Lung Association Offers Online Flu Clinic Locator

Albany, New York (September 14, 2009)

 The American Lung Association in New York announced the availability of its 2009-2010 online Flu Clinic Locator which allows New Yorkers to easily search by zip code for nearby public influenza vaccination clinics where they can get their seasonal flu shot. The online directory is available at www.flucliniclocator.org. The site can also be accessed through the Lung Association’s website by visiting www.alany.org and clicking on the “Find a Flu Clinic” icon.

“Making the decision whether to get a flu shot should not be taken lightly,” said Deborah Carioto, Interim President and CEO of the American Lung Association in New York. “Vaccination is a safe and effective way to prevent influenza and its complications. This Flu Clinic Locator gives people the tools and guidance they need to make scheduling their flu shot, and ensuring that they are prepared for their appointment, easier.”
In addition to allowing people to search for clinic locations by zip code, the locator also provides an option to set up an appointment e-mail reminder and to sign up for influenza-specific updates throughout the season. There are also tips about what to do before you go to the clinic for a flu shot.

Anyone who wants to prevent influenza in themselves or others should be vaccinated each year. Adults and children with chronic medical conditions, such as asthma, chronic obstructive pulmonary disease (COPD), heart disease, weakened immune systems and diabetes are at increased risk for complications from influenza and should be immunized every year. People 50 years of age and older, pregnant women, and children 6 months through 18 years of age, as well as their household contacts, should be vaccinated to help prevent influenza-related complications and the spread of this dangerous disease. The CDC recently has expanded its recommendations for annual vaccination to include all children 6 months through 18 years of age. The Lung Association notes that the potential severity of the H1N1 virus (swine flu) this fall remains uncertain at this time. Special recommendations, including possible H1N1 vaccination guidelines, may be issued by the Centers for Disease Control and Prevention (CDC) for children and adults who are at greater risk for complications from influenza. These recommendations and updates can be accessed online by visiting: http://www.cdc.gov/h1n1flu/.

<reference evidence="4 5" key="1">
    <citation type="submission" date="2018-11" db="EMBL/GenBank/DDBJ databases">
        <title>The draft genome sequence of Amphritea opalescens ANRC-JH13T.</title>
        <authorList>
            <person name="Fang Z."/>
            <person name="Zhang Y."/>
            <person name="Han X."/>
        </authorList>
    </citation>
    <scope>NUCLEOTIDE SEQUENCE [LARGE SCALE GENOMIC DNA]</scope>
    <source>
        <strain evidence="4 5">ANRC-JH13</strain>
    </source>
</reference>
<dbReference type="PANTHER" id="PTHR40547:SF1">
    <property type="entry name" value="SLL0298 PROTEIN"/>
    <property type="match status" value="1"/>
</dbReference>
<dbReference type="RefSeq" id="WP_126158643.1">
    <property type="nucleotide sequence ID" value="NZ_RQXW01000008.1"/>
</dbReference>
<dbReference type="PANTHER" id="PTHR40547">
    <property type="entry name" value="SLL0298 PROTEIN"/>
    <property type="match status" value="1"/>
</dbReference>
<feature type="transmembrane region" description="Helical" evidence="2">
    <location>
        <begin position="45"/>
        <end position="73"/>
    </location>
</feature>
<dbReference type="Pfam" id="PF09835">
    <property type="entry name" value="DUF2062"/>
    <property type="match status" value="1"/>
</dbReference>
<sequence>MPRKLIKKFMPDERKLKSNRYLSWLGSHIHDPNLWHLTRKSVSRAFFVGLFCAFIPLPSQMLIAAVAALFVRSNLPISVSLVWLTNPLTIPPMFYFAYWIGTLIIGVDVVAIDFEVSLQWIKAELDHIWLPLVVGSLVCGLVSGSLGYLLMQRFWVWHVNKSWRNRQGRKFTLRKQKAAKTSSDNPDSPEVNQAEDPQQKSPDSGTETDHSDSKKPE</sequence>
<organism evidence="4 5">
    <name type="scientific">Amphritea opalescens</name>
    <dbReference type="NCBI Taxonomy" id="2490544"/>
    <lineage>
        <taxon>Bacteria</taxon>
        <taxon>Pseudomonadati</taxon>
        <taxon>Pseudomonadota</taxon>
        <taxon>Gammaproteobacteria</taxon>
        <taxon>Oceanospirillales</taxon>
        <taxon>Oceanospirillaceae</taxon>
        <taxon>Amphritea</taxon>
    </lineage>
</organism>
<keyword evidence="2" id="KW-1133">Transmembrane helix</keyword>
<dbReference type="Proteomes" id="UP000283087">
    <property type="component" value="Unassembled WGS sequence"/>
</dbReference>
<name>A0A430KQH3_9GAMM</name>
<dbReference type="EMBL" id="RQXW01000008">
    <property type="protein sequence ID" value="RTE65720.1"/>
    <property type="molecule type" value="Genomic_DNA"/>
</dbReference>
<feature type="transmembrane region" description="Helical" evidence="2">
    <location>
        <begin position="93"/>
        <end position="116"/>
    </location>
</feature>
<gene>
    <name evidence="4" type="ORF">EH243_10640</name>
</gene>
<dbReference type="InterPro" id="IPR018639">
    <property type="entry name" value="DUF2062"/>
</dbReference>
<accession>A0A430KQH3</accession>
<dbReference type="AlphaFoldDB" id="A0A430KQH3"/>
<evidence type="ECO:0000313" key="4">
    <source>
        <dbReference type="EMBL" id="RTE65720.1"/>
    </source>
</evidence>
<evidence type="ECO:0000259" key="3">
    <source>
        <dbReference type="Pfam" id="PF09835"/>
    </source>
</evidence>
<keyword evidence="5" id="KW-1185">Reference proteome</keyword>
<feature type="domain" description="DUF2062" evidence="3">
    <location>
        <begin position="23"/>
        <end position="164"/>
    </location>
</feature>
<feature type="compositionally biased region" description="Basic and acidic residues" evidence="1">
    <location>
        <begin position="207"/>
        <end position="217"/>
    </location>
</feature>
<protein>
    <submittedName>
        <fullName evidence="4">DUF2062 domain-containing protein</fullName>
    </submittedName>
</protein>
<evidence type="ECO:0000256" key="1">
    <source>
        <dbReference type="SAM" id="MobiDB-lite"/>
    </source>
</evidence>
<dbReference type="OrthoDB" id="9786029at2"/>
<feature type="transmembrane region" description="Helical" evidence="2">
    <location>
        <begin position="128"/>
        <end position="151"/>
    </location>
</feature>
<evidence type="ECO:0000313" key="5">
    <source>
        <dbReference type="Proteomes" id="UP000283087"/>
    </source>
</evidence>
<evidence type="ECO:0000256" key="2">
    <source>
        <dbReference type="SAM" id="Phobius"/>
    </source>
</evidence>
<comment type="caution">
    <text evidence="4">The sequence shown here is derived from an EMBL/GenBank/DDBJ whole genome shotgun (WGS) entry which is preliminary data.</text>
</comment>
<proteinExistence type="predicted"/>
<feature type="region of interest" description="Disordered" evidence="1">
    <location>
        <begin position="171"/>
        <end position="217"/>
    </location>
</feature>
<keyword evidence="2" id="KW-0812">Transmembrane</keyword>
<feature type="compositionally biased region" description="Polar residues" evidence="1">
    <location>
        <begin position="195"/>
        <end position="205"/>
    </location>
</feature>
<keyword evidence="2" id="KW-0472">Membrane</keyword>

For more information about seasonal influenza, and to use the flu clinic locator, visit www.alany.org.

Quick Facts about Seasonal Influenza

 On average, 36,000 Americans die and about 226,000 people are hospitalized each year due to seasonal influenza and its complications.

 Adults and children with chronic medical conditions, such as asthma, chronic obstructive pulmonary disease (COPD), heart disease, weakened immune systems and diabetes are at increased risk for complications from influenza and should be immunized every year.

 People 50 years of age and older, pregnant women, and children 6 months through 18 years of age, as well as their household contacts, should be vaccinated to help prevent influenza-related complications and the spread of this dangerous disease.

 Vaccination typically begins in October and can continue through March.

 In most seasons, influenza virus activity peaks in February or March, so vaccination throughout the entire influenza season is beneficial and recommended, as it only takes 2 weeks for the vaccine to take effect.

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